Once again, it’s that time of year for comedians and actors all over the world to converge in this beautiful city of Edinburgh for the 62nd Edinburgh Fringe – which means we at Binge Fringe are BACK, in all caps, for another round of late-night, alcohol-infused literary love letters (and sometimes that not-so-loving). First up, we’re reviewing the improvised romantic comedy from the Cambridge Impronauts: Improv, Actually.
Like many improv shows, the show began with each audience member writing down some information for the cast to go on: a name, an occupation, and a hobby. I am not the quickest wit (so I’m consistently reverent of anybody who can do an improv show, and why these definitely hilarious reviews take ages to write) and submitted a fairly sub-par response. No matter, I told myself, because the safe cloak of anonymity which the format provides meant I could forget this episode forever. However, let down by my incredibly poor handwriting, I had to publicly identify that, yes, the occupation was ‘sheep-watcher’ (it’s probably a thing), and, when the inevitable audience rejection of my idea came, everybody knew who had the audacity to put it forward. Even better, I ended up sat next to a comedian off the telly I actually quite like.
Good. This was a good start to three weeks at the Fringe.
No matter – the romantic comedy about a dramatic vampire quickly swung into motion. It took a while for the plot to get going, and it skewed a little bit away from the initial pitch, becoming more about corpse acting as opposed to its vampiric cousin. Staging-wise, the entrances and exits of actors needs some smoothing over, with several instances of performers pre-emptively stepping out to move onto a new scene before the scene in question had run its course.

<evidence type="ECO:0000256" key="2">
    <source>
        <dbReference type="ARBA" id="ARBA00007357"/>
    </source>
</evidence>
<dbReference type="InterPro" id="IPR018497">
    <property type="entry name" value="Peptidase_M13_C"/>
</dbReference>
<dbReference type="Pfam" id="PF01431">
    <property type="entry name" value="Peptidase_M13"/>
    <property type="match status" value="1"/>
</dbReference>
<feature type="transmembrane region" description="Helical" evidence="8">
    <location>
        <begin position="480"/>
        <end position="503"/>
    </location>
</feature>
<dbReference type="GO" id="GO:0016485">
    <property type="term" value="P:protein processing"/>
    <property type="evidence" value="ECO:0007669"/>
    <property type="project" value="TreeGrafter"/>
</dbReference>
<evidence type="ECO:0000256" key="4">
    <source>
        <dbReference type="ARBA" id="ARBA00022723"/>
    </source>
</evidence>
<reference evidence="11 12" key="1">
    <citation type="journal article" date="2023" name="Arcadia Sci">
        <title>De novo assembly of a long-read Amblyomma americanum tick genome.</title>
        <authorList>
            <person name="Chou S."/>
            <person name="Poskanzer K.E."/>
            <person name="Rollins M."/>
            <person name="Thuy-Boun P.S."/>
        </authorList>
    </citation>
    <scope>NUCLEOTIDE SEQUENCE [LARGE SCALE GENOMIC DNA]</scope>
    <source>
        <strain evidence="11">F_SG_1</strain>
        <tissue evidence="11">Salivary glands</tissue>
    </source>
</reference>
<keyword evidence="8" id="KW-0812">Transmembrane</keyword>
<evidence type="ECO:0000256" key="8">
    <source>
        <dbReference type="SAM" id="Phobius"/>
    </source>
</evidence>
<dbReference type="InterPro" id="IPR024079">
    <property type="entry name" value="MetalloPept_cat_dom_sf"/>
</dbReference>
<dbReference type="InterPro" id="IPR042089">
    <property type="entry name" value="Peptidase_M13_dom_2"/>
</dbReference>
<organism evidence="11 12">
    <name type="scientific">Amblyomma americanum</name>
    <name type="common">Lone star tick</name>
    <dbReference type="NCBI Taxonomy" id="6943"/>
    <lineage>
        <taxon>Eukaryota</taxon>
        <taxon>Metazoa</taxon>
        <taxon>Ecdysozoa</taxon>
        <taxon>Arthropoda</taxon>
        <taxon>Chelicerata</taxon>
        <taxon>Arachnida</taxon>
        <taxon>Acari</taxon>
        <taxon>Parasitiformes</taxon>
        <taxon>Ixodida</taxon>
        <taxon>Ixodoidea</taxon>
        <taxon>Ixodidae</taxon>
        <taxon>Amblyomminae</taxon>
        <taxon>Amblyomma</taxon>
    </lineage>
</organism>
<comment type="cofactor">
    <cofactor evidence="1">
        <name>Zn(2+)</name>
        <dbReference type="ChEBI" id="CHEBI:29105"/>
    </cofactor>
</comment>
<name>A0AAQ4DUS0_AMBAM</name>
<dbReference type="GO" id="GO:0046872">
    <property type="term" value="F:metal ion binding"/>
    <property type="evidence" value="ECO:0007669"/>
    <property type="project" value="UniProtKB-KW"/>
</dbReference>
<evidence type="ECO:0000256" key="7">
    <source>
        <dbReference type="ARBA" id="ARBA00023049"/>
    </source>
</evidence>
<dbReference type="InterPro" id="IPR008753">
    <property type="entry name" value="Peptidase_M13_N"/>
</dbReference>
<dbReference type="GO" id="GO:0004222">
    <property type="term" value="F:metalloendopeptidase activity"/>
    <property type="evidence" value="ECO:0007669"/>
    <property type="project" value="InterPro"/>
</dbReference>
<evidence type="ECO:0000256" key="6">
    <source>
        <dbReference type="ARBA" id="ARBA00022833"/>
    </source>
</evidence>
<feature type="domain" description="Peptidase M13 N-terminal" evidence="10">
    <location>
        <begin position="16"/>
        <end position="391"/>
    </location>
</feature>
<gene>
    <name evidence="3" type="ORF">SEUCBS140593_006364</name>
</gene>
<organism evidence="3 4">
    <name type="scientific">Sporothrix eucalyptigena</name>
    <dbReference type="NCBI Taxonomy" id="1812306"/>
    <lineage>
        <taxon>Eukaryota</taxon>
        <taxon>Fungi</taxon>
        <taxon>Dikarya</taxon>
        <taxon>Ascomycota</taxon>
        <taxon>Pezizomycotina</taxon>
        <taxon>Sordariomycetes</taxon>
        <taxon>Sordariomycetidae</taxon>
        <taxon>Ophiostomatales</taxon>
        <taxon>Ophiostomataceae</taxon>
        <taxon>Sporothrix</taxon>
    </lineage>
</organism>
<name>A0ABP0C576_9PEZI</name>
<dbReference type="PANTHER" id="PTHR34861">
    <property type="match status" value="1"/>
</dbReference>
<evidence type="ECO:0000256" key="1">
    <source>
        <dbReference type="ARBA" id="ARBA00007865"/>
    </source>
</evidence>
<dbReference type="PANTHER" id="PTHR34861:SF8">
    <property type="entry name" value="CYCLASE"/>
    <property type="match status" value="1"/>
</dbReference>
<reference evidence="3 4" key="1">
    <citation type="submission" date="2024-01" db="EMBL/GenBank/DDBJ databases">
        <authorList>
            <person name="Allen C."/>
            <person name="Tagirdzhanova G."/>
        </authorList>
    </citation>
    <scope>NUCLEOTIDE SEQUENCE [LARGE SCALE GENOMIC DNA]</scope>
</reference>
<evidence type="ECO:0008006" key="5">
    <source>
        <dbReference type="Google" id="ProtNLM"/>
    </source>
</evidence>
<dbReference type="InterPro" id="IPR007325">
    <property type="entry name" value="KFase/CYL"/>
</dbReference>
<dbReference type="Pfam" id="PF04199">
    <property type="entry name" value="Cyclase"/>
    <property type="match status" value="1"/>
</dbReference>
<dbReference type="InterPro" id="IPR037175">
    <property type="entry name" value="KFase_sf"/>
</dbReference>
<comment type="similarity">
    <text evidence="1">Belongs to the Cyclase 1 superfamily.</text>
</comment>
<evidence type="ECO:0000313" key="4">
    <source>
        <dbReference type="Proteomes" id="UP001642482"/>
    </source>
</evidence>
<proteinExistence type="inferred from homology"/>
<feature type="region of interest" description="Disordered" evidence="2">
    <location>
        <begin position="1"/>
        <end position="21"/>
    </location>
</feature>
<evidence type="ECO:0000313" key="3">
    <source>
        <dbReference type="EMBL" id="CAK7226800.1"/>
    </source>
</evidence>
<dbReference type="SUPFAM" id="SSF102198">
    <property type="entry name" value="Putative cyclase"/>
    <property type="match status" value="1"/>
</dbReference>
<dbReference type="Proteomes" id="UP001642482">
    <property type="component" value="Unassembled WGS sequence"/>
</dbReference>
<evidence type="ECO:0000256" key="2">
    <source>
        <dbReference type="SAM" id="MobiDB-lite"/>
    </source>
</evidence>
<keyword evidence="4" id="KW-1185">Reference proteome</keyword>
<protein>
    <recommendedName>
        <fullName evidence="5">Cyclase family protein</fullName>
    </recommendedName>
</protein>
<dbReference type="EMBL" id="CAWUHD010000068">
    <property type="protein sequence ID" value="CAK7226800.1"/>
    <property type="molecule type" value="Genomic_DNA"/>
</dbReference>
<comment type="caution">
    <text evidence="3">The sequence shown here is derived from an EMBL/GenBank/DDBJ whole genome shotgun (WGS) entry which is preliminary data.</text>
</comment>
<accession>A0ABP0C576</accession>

That being said, the performances themselves were lively and energetic, paying particular credit to Alice Wenban for her consistent characterisation throughout. The live music element was also impressive, given that their resident musician was literally making it up as he went along. I’m always in awe of improv performers’ ability to create a story on the spot and seamlessly communicate that with their fellow actors, and now I hold those who do the same musically in similar esteem and/or jealousy (more so jealousy). Indeed, the improvised love story managed to be funny and engaging, feeling cohesive throughout and managing to tell a fairly complete tale of love and abusive working practices in theatre.
Moreover, the revelation at the end that the cast included some non-Impronauts explained away the few bumps in the road, and made it all the more impressive that the show still came together without a hitch. At the end of the day, what more can you ask of improv comedy?
Cambridge Impronauts: Improv, Actually is playing at the Gilded Balloon Patter Hoose at 12:30 from August 1 – 26.